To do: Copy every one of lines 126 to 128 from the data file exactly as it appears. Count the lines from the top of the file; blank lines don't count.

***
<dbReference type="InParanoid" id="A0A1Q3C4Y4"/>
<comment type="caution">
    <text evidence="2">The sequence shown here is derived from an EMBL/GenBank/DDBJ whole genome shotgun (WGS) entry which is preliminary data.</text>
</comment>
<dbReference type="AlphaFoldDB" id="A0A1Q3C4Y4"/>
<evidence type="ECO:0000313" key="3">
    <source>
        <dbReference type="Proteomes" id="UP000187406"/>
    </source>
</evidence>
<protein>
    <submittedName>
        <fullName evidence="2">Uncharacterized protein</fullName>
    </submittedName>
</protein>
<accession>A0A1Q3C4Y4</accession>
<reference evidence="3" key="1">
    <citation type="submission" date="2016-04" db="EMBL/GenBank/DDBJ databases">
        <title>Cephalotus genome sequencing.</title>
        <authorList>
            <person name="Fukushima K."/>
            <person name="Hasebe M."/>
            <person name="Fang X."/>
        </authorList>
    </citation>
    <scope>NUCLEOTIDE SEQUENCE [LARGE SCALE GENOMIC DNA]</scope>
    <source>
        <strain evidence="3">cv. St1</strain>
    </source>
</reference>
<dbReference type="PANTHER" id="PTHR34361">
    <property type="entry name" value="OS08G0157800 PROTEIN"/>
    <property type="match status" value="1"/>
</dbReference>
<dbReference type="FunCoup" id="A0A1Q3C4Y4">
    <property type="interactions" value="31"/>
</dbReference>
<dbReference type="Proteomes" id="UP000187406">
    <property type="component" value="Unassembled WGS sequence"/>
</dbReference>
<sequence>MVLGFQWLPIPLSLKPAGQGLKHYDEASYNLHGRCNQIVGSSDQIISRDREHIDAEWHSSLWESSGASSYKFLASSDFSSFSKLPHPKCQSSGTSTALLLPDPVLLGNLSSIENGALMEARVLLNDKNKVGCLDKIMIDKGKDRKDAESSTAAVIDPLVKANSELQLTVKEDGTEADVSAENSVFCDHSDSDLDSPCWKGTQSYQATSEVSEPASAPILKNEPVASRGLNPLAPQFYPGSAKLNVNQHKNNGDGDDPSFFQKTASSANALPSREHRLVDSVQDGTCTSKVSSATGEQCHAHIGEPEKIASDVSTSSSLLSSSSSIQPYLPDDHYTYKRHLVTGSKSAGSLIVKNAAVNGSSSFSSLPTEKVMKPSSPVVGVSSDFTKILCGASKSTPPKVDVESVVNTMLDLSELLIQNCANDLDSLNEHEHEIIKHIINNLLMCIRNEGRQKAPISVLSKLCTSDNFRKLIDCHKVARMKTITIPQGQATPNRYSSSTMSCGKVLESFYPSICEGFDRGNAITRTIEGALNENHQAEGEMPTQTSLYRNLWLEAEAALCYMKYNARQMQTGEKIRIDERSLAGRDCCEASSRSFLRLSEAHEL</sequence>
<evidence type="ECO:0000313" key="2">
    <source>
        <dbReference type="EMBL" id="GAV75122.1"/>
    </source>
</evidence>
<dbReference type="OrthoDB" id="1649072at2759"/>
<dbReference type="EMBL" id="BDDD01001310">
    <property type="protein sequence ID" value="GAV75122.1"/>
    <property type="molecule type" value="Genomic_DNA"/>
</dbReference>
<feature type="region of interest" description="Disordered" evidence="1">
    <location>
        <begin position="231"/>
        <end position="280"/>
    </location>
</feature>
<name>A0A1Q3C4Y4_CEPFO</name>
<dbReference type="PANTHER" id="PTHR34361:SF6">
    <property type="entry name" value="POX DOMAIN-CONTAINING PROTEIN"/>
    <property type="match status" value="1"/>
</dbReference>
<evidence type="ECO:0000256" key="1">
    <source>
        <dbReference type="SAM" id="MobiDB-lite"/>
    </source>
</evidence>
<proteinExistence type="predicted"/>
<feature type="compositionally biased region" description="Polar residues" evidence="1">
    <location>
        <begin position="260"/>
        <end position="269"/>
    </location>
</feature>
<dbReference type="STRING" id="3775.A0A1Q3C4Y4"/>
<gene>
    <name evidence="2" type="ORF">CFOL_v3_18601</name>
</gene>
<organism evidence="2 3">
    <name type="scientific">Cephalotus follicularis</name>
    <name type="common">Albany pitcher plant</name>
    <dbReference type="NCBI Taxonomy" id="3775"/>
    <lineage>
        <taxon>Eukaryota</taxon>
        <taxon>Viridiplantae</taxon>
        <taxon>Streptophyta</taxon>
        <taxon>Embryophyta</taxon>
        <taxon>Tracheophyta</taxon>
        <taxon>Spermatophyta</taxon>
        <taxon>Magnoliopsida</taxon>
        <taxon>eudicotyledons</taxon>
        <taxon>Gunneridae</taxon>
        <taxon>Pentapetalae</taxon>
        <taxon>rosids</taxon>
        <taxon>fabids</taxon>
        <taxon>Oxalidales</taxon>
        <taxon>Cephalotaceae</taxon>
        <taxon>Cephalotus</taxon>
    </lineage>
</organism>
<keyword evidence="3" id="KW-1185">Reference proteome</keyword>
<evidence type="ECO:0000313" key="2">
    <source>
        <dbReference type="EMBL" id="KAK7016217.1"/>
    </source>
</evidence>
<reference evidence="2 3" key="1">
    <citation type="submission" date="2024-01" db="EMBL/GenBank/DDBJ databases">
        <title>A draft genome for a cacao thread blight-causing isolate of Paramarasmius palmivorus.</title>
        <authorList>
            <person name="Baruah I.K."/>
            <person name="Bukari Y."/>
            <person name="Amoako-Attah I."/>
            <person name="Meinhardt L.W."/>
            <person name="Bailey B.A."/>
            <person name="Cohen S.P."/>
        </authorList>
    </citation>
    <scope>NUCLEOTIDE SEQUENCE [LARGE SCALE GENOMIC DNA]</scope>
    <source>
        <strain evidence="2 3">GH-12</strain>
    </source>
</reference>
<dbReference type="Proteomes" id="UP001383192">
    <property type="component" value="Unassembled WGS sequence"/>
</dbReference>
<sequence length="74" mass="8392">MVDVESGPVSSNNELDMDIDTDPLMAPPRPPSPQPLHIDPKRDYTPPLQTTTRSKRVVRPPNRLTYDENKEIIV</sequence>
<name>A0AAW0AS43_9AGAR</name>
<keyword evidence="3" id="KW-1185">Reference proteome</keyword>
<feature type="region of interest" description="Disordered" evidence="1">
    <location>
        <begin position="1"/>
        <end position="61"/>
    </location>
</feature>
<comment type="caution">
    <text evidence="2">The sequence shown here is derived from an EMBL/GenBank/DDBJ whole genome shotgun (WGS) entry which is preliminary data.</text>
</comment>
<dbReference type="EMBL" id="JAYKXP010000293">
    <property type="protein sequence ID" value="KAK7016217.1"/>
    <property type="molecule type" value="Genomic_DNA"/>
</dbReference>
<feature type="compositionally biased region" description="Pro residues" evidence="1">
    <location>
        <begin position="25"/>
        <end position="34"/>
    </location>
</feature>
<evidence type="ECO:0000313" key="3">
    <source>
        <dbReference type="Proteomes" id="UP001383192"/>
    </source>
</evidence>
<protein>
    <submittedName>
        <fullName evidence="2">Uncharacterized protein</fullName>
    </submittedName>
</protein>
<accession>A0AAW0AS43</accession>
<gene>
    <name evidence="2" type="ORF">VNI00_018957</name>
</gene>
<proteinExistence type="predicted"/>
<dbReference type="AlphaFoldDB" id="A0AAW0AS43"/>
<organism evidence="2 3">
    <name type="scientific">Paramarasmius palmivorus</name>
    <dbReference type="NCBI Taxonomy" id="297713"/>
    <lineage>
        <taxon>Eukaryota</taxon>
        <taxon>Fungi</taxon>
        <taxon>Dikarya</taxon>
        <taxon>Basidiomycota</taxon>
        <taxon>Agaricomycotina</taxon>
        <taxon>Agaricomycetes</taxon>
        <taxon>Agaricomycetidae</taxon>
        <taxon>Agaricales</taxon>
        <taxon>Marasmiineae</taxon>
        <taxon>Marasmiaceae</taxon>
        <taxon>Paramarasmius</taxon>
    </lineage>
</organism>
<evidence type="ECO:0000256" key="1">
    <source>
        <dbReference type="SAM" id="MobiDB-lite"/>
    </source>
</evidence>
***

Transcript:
</dbReference>
<sequence length="74" mass="8392">MVDVESGPVSSNNELDMDIDTDPLMAPPRPPSPQPLHIDPKRDYTPPLQTTTRSKRVVRPPNRLTYDENKEIIV</sequence>
<name>A0AAW0AS43_9AGAR</name>